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The Buddha explained that the people we truly love are not the source of our life’s joy as one may think. I was listening to a YouTube lecture by a very special Buddhist Monk named Ajahan Amaro, and he explained that in the Suttas, the Buddhist Scriptures, the Buddha had stated that suffering, indeed suffering comes from the relationships we hold dearest to our hearts. Love creates suffering.

I had to really think about this for a few days. Many things I realized during this time, but one thought seemed important to share with the world and it has brought me to this moment in time. We are not ready for love on Earth because we do not know how to suffer. We also do not know how to fight correctly, which is the outward expression of our suffering, and thus we do not know how to love. No one teaches us how to love. This explains why there are so many failed relationships.

The Buddha taught that all life is a suffering process and his mission was to teach how to end suffering, yet, he did not teach us how to endure it. Jesus suffered on the cross so deeply that his heart could have cried out and ripped the very fabric of reality, shredding it into a billion pieces like a shattered cosmic mosaic falling all around us, toppling into the endlessness of a bottomless illusion in the great holograph of creation. Instead both Buddha and Jesus suffered silently. The same is true for almost every great religious leader, saint, guru and good person that has ever walked this planet. But is this the correct way to suffer?

If to love is to suffer, then we must unlock the mystery of how one should suffer if we will ever learn how to love. Our suffering is not our pain although it is painful. Suffering is anguish that is deepening and personal and it is a powerful source of growth. Our suffering exists, in accordance with Buddhist teachings, because we cling, holding and clutching, and refusing to release to the universal dance. When we love, we hold on dearly and this is the central mistake. We undermine the freedom of others, we tell them what to do, we conflict with what is and try to amend the natural flow that pulsates life through our minds and bodies. We hold on to what we want and we do not suffer silently, so we inflict our suffering on others to show them who wins at this suffering game. This then leads to fights.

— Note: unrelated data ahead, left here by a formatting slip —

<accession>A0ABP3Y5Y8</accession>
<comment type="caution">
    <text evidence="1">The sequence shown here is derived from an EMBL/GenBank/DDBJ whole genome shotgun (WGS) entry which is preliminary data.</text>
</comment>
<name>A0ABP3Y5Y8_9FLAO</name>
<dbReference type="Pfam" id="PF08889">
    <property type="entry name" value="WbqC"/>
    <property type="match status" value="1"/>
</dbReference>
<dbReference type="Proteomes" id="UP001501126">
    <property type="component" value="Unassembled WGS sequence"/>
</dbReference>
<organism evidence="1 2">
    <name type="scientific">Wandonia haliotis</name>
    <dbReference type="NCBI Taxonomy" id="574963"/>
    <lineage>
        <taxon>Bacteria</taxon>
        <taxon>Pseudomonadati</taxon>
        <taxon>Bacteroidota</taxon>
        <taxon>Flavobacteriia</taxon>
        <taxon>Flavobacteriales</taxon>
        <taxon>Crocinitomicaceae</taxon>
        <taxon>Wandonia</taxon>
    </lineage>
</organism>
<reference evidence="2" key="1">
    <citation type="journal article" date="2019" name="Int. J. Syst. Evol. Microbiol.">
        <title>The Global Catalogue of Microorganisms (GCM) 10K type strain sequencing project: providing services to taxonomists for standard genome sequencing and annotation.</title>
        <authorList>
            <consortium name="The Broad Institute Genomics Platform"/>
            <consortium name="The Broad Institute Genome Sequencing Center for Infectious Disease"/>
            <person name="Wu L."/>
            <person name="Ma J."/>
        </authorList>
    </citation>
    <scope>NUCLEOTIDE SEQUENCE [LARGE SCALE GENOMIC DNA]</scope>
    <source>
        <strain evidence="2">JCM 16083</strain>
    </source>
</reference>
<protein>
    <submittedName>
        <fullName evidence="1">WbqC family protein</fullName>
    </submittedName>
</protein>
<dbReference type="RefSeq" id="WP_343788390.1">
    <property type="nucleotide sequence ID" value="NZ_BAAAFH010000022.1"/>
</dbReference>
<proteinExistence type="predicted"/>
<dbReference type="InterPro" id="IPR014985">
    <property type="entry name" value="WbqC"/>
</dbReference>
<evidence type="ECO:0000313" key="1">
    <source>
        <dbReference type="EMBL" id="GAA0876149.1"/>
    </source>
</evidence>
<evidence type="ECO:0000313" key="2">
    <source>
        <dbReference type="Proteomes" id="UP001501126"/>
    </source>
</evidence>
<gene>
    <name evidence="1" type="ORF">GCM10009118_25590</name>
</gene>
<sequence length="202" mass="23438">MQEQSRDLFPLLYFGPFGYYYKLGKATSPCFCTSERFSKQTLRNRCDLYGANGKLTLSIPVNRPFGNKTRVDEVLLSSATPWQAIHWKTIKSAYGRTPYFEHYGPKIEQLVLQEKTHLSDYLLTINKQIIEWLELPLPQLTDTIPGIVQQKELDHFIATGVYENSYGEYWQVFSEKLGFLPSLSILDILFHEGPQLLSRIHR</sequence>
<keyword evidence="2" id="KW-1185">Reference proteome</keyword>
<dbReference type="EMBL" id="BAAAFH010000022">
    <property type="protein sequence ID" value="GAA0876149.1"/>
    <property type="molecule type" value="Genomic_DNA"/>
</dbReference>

To best understand suffering, we need look no further than our daily meals. If there is a piece of animal on your plate, then an innocent, blameless being who had feelings, family, home and touched the divinity of life with its breath has been ruthlessly isolated, alienated, beaten, tortured and killed. If you suffer, perhaps it in part due to this very suffering inflicted upon the animals one has eaten. The spiritual and emotional pain of being degraded to the stature of food, to be wanted for flesh and ignored for love is the very cruelest fate.

To reduce the magnitude of fighting, in marriages and war, we must own our suffering and when it is over abandon it. Not just for the Karmic content and resolution of past deeds, but we must do this for the existential dilemma that cannot be unraveled. We must acknowledge the source of our suffering and find its end and the path to its end, but first we must suffer maturely, willingly, lovingly and for the benefit of our own growth and for the freeing of all sentient beings that they do not need to suffer as we do.

We should learn and train ourselves to fight peacefully and with honor and non violently until our suffering ceases and the source for the fight is revealed. This involves training and discipline. We must also purify our Karma and go vegan so that negative pathways do not delude our progression towards the wisdom and grace that ends suffering. We need to teach young married couples that the love they share for their spouses and children suffers deeply in their hearts silently until they release from owning this experience of love and life.

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